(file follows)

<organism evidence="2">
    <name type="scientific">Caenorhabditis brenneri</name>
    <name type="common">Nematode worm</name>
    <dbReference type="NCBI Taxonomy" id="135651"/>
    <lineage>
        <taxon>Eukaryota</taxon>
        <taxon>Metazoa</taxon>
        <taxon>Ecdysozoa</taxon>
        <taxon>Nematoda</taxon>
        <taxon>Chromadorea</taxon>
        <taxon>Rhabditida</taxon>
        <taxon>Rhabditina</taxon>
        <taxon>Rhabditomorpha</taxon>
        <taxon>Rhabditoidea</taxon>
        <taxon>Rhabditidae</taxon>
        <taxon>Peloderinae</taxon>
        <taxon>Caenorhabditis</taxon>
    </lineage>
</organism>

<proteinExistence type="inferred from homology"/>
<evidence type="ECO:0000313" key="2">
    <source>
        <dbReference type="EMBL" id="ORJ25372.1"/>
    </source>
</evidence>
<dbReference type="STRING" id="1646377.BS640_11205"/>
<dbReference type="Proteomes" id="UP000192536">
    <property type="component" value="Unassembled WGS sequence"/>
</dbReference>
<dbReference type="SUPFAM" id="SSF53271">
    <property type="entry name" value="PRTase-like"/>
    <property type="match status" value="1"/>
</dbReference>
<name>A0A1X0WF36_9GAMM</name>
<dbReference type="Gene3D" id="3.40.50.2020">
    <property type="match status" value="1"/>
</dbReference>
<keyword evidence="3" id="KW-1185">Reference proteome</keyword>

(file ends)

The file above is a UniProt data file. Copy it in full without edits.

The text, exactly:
<organism evidence="2">
    <name type="scientific">Caenorhabditis brenneri</name>
    <name type="common">Nematode worm</name>
    <dbReference type="NCBI Taxonomy" id="135651"/>
    <lineage>
        <taxon>Eukaryota</taxon>
        <taxon>Metazoa</taxon>
        <taxon>Ecdysozoa</taxon>
        <taxon>Nematoda</taxon>
        <taxon>Chromadorea</taxon>
        <taxon>Rhabditida</taxon>
        <taxon>Rhabditina</taxon>
        <taxon>Rhabditomorpha</taxon>
        <taxon>Rhabditoidea</taxon>
        <taxon>Rhabditidae</taxon>
        <taxon>Peloderinae</taxon>
        <taxon>Caenorhabditis</taxon>
    </lineage>
</organism>

<proteinExistence type="inferred from homology"/>
<evidence type="ECO:0000313" key="2">
    <source>
        <dbReference type="EMBL" id="ORJ25372.1"/>
    </source>
</evidence>
<dbReference type="STRING" id="1646377.BS640_11205"/>
<dbReference type="Proteomes" id="UP000192536">
    <property type="component" value="Unassembled WGS sequence"/>
</dbReference>
<dbReference type="SUPFAM" id="SSF53271">
    <property type="entry name" value="PRTase-like"/>
    <property type="match status" value="1"/>
</dbReference>
<name>A0A1X0WF36_9GAMM</name>
<dbReference type="Gene3D" id="3.40.50.2020">
    <property type="match status" value="1"/>
</dbReference>
<keyword evidence="3" id="KW-1185">Reference proteome</keyword>